Next week, the 10 Most Intriguing Huskers series returns for its fourth year. But first, I wanted to revisit the lists we’ve had in the past.
The 2018 Class featured the following 10 Huskers (in order from 10th to first): Damion Daniels. Dicaprio Bootle, Alex Davis, Michael Decker, Will Honas, Mike Williams, Lamar Jackson, Greg Bell, Tyjon Lindsey, Adrian Martinez.
The 2019 Class (same ordering): Mike Williams, Jack Stoll, Cam Taylor-Britt, JoJo Domann, Dedrick Mills, Collin Miller, Cameron Jurgens, Adrian Martinez, Darrion Daniels, Wan’Dale Robinson.
And the 2020 Class: Chase Contreraz, Garrett Nelson, Chris Hickman, Ty Robinson, Dedrick Mills, Matt Farniok, Collin Miller, Cam Taylor-Britt, Omar Manning, Adrian Martinez.
(The No. 1 each year has links to each of the other nine, so they’re the only ones linked above.)
The prompt has always been “most intriguing” rather than best. This isn’t a projection of who will simply be Nebraska’s 10 strongest performers throughout the year, but rather a look at which players could swing the season if a few things happen.
Looking at those lists above, a couple of things will land a guy in the group. A wide variance between your ceiling and your floor, and the wide-ranging impact that could have on the team depending on which end of that spectrum you’re closer to will definitely get you onto the list.
A player with previously determined potential who has yet to live up to that potential has been on there often.
We’ve had newcomers as well as veteran players.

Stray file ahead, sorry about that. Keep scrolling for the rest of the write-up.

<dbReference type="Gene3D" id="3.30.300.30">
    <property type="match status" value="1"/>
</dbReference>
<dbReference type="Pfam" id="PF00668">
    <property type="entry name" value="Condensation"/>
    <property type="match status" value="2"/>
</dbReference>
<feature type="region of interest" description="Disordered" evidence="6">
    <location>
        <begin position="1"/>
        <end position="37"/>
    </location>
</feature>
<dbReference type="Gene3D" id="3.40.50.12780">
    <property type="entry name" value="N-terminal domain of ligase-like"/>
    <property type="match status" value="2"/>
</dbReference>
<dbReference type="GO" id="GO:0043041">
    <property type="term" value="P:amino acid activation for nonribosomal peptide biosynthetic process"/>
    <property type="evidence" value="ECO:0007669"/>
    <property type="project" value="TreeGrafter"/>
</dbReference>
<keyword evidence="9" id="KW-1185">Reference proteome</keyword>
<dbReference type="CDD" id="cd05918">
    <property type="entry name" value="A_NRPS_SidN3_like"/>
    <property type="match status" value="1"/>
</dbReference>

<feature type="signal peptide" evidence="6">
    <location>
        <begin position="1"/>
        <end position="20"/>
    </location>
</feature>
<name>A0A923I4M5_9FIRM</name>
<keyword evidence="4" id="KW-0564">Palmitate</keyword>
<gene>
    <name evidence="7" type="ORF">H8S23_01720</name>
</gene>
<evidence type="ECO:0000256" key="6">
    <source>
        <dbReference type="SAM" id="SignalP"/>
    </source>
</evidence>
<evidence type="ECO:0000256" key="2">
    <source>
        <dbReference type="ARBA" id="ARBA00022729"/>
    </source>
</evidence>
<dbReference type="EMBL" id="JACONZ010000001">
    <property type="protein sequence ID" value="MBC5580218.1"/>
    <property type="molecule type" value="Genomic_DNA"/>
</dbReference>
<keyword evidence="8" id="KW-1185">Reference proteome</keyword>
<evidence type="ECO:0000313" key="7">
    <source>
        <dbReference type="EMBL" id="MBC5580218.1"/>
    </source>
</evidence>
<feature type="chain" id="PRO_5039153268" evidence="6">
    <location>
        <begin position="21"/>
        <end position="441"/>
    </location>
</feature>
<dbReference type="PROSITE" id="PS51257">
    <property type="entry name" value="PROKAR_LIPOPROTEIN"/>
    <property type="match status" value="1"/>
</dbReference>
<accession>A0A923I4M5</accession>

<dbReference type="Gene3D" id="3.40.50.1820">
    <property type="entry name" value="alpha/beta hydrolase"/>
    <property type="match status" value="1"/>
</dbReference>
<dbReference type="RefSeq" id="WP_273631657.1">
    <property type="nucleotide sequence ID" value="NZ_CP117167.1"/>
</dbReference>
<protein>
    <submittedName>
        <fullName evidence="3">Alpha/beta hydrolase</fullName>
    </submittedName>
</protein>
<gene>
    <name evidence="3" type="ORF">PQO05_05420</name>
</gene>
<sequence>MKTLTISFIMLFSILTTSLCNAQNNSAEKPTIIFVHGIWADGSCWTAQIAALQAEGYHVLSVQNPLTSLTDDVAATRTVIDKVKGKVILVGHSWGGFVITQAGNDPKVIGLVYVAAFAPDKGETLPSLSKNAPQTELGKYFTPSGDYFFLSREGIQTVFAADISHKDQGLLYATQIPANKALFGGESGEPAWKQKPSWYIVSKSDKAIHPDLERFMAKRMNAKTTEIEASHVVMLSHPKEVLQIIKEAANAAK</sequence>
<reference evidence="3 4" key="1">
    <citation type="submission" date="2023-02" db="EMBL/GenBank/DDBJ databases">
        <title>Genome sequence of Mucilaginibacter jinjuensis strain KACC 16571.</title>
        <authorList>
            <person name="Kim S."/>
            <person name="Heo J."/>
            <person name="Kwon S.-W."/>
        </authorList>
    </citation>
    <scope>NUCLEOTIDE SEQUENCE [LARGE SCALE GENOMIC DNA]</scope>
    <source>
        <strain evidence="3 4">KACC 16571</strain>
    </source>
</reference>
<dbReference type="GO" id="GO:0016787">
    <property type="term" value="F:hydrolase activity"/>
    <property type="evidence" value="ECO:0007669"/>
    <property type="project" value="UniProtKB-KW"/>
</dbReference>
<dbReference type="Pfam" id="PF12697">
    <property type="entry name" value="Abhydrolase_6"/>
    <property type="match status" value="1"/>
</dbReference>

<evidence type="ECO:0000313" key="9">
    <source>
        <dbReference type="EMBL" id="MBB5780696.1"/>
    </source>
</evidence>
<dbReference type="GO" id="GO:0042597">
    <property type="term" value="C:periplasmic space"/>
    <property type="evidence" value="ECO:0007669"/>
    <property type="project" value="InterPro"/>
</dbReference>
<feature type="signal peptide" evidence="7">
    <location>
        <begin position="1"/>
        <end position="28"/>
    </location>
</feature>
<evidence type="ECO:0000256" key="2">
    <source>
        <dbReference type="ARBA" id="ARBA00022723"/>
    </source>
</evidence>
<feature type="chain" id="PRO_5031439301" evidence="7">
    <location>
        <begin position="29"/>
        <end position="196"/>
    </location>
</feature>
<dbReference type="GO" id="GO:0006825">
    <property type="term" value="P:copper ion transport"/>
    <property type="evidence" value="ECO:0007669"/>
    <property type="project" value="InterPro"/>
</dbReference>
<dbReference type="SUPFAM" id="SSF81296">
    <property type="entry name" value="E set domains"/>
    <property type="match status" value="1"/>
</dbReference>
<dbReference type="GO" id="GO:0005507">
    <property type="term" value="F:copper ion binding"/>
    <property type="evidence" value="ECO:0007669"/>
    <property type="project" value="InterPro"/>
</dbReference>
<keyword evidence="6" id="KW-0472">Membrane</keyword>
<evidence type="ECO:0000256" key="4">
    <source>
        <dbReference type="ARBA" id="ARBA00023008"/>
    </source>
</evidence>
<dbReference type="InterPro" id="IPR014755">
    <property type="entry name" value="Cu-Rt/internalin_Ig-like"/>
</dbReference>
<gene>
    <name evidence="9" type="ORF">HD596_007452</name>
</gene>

In 2018, three of the 10 on the list left the team before the year ended and a fourth saw his season ended by injury. That was a rough year. And it probably goes to show how volatile projecting this Husker team was in the early stages of Scott Frost’s rebuild. It was hard to know who was going to be where and how old was going to blend with new.
Lindsey is a big “what if” in Lincoln. He was a major Mike Riley recruit who seemed like he’d be a nice fit in Frost’s offense, but things just never meshed. Lindsey transferred mid-year.
A few from that 2018 group panned out, though. Martinez was the only quarterback selected from a competition that wasn’t assuredly won at that point. Bootle was on the 2018 list, too. Here’s what was written about him then:
Chinander singled out Bootle a handful of times during the spring when talking about guys playing well. Fisher said Bootle has been near the top of his production chart for most of the spring. It doesn’t help those in the media who are evaluating the secondary that he didn’t play in the spring game, we didn’t get to see any kind of growth that has supposedly been made, but Bootle may very well end up being one of the top two corners once the season begins.
At that point in his career, Bootle wasn’t a regular starter. He’d played in each game in 2017 as a redshirt freshman, but his first start came at safety. When the coaching staff changed over, Nebraska was immediately enamored with Bootle’s skillset. That 2018 season, Bootle led the Big Ten in passes defended.
He improved his weaknesses and established a reputation as a guy quarterbacks didn’t want to make a habit of testing.
In 2019, Collin Miller landed on the list: